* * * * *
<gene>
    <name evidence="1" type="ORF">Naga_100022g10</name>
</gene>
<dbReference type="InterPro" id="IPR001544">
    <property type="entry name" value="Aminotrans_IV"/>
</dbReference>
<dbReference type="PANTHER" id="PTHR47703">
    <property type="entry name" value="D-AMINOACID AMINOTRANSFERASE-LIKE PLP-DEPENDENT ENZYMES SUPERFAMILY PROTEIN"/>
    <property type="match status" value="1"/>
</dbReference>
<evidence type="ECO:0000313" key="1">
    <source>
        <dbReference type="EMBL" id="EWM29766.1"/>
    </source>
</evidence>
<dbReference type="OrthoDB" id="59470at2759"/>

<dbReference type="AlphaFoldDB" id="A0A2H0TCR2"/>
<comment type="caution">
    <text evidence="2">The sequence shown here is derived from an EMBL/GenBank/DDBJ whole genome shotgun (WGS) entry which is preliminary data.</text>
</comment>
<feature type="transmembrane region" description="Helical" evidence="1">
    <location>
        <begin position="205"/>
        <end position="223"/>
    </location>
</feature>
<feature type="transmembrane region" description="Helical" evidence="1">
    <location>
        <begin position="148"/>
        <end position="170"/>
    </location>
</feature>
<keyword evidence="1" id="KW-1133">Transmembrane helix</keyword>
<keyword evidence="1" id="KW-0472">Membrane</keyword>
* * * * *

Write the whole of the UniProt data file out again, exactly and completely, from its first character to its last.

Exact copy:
<gene>
    <name evidence="1" type="ORF">Naga_100022g10</name>
</gene>
<dbReference type="InterPro" id="IPR001544">
    <property type="entry name" value="Aminotrans_IV"/>
</dbReference>
<dbReference type="PANTHER" id="PTHR47703">
    <property type="entry name" value="D-AMINOACID AMINOTRANSFERASE-LIKE PLP-DEPENDENT ENZYMES SUPERFAMILY PROTEIN"/>
    <property type="match status" value="1"/>
</dbReference>
<evidence type="ECO:0000313" key="1">
    <source>
        <dbReference type="EMBL" id="EWM29766.1"/>
    </source>
</evidence>
<dbReference type="OrthoDB" id="59470at2759"/>

<dbReference type="AlphaFoldDB" id="A0A2H0TCR2"/>
<comment type="caution">
    <text evidence="2">The sequence shown here is derived from an EMBL/GenBank/DDBJ whole genome shotgun (WGS) entry which is preliminary data.</text>
</comment>
<feature type="transmembrane region" description="Helical" evidence="1">
    <location>
        <begin position="205"/>
        <end position="223"/>
    </location>
</feature>
<feature type="transmembrane region" description="Helical" evidence="1">
    <location>
        <begin position="148"/>
        <end position="170"/>
    </location>
</feature>
<keyword evidence="1" id="KW-1133">Transmembrane helix</keyword>
<keyword evidence="1" id="KW-0472">Membrane</keyword>